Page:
William Martin’s W.V. History
Frankie Blackburn’s Appalachian Heritage
Linda Carter’s In Search of Saponitown
US GENWEB (Information for each State)
Genealogy.com (100’s of Surnames )
Google ( My #1 Search Engine )
Sharing Hall of Fame
I have been doing genealogy/family history for over 30 years. Over these 30 years I have met many people and even found a few new cousins I didn’t know I had. I would like to take this time to mention many of those people that have helped me over the years. Please forgive if I have forgotten anybody. Thanks for caring and sharing.
Zelma Bennett Shoulders……my mother, she got me interested in family research while searching for her natural parents. She was adopted.
Pearl Collins Spencer…..my aunt who shared stories about my father’s side of the family.
Archetta Spencer Bailey….. my first cousin who shared much on the Collins /Spencer lines
Clarence Collins……my great uncle who had a real talent of telling stories.
Eula Collins Conley…….a true historian of the Collins line.
Betty Scott……. also from the Meredith Collins line.
Virginia Dale Hutsell …….from the Spencer line. Virginia has shared pictures, documents and always been there not only to share information but just be a friend.
Jean Ring and her brother Dale Bennett
Fidella Nash Shoulders
William Martin………..cousin through the Williams line. Wm and I first met in the genealogy chat rooms on AOL. He encouraged me to start a website and always had time to work with me. Without his help this website would not be.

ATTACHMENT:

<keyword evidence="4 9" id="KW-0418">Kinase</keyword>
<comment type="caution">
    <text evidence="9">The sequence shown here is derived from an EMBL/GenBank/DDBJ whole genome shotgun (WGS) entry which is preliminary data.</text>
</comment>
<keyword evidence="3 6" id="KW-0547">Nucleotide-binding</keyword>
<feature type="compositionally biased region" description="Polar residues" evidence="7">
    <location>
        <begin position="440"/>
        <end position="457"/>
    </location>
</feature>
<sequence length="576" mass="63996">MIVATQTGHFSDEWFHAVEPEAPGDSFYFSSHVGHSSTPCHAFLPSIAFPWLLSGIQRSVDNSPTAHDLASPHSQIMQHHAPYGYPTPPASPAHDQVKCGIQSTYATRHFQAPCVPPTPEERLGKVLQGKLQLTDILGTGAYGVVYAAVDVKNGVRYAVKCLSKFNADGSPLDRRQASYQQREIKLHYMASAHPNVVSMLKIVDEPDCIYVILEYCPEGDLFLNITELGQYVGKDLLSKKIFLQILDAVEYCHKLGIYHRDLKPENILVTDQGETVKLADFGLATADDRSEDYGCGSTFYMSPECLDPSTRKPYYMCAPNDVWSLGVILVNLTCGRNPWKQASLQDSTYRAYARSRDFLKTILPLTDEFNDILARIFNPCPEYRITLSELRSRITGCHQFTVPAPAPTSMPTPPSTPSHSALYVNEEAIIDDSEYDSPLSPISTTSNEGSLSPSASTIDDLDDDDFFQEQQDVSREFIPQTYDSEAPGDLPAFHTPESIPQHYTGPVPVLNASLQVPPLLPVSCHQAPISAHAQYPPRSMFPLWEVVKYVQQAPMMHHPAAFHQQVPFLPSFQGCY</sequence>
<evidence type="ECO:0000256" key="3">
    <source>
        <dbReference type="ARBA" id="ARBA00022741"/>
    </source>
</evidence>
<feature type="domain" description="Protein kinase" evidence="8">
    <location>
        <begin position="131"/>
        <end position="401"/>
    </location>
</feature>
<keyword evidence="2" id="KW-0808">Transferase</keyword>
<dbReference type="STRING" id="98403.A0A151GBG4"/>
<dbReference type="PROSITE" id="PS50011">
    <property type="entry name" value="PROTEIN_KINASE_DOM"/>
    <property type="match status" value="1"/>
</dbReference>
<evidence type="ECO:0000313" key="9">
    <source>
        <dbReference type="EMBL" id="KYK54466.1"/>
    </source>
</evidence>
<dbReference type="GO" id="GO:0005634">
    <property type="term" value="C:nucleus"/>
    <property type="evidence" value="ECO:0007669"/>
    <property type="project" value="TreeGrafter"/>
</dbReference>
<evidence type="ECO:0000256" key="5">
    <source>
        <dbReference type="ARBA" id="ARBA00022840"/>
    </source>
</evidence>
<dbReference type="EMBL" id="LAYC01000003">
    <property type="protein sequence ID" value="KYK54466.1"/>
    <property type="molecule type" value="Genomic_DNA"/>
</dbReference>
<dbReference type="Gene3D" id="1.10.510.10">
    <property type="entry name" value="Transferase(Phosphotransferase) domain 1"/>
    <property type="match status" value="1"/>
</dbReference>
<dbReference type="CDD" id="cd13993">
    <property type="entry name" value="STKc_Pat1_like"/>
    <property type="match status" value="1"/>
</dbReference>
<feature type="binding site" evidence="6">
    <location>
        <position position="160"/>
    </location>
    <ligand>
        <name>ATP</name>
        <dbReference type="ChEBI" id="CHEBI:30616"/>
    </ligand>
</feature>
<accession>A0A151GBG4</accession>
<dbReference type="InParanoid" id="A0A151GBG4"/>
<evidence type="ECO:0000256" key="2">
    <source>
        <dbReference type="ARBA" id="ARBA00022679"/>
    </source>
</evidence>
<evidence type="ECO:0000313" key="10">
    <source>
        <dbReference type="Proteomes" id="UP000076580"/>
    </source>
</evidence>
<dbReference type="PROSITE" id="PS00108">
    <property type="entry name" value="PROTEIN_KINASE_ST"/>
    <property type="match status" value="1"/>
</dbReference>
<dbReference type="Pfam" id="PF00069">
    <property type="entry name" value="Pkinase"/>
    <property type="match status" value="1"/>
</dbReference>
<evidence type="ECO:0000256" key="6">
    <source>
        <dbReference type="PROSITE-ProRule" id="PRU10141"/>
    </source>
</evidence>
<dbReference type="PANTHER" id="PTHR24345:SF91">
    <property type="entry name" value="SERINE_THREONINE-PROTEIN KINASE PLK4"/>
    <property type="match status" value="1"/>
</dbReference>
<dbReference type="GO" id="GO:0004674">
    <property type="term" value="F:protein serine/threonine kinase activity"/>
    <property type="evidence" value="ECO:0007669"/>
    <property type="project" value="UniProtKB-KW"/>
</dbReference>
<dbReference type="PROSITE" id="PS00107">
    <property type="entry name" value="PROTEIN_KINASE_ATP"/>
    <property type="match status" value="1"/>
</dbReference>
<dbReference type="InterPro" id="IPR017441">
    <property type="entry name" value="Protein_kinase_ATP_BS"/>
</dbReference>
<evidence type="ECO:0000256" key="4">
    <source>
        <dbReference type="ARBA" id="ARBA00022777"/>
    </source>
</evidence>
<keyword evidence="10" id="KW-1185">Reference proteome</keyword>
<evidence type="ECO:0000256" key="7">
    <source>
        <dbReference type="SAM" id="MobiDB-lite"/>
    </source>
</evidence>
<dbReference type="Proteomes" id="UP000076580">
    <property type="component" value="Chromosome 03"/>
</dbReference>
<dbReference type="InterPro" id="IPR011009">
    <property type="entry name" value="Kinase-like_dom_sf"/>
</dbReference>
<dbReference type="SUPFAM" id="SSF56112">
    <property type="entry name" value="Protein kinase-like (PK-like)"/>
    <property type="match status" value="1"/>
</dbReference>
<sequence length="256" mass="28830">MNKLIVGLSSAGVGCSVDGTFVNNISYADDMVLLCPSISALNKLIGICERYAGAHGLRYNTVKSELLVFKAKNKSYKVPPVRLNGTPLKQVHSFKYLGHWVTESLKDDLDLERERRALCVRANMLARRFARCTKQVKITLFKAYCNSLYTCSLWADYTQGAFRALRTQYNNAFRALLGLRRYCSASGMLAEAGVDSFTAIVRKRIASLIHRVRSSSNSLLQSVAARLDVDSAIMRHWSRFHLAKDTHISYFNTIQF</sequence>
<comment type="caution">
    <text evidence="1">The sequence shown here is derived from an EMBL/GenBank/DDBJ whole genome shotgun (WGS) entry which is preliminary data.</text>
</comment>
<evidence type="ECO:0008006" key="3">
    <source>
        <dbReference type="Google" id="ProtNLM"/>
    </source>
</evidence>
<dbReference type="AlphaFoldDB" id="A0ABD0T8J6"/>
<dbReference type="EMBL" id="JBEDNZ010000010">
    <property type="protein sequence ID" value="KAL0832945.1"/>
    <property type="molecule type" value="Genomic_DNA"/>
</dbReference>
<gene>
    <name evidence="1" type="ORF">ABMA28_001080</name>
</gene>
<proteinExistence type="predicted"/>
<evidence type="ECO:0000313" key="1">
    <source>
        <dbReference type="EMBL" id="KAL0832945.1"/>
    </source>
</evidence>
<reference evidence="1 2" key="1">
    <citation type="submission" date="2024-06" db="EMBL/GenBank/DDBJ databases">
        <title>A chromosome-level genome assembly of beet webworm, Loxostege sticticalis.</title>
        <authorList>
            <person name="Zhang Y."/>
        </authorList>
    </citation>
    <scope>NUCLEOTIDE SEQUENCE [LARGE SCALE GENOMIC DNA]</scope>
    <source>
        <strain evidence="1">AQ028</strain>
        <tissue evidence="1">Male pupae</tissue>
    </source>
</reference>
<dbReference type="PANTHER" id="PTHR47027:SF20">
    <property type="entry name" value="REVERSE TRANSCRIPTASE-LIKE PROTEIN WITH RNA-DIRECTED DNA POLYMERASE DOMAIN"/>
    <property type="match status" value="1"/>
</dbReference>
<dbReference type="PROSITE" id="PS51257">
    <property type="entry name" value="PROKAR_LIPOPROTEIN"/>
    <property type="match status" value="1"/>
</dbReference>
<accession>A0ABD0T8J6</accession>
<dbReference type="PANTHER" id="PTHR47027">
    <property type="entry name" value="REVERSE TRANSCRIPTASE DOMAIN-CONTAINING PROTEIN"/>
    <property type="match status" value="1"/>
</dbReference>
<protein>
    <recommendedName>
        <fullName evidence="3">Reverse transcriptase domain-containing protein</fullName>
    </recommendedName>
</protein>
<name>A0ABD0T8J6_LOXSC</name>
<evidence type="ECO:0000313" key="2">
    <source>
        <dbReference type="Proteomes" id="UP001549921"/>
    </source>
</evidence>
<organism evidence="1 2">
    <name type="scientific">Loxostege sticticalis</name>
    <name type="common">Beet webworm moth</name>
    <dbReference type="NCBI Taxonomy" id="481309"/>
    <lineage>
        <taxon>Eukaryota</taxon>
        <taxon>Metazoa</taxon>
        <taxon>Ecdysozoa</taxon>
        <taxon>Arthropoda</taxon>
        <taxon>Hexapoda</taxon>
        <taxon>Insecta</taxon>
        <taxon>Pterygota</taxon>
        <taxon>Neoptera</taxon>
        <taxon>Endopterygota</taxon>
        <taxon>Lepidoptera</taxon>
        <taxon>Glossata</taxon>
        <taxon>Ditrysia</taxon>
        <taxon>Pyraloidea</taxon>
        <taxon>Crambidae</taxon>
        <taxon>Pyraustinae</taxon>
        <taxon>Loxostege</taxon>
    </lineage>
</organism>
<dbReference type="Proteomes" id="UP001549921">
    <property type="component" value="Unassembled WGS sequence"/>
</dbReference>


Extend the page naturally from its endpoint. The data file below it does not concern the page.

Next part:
Frankie Blackburn……another Collins descendant. We both feel that our lines connect but have never found the link. Wm (above) Frankie, and I put up the first Appalachian Mountain Families website and started the yahoo groups list ( appalachianfamily) which today has over 800 members.
Linda Carter……has shared her knowledge of Native Americans and helped me in my journey to find the truth of my heritage.
Jack Goins……. author, researcher of the Melungeon People. Jack has shared much with me over the years and I am honored to call him my friend.
Mary Ann Merritt
Carole Plymale…….It took 28 years , almost 12 years after my mother passed away, to find Carole. Carole is from my mother’s natural line. Mother searched for years and found very little. Carole filled in so much of Mother’s Perry, Lyons, Fisher, and Marks lines and I found a cousin.
Rodney Veitschegger, Bowling Green, KY
United We Stand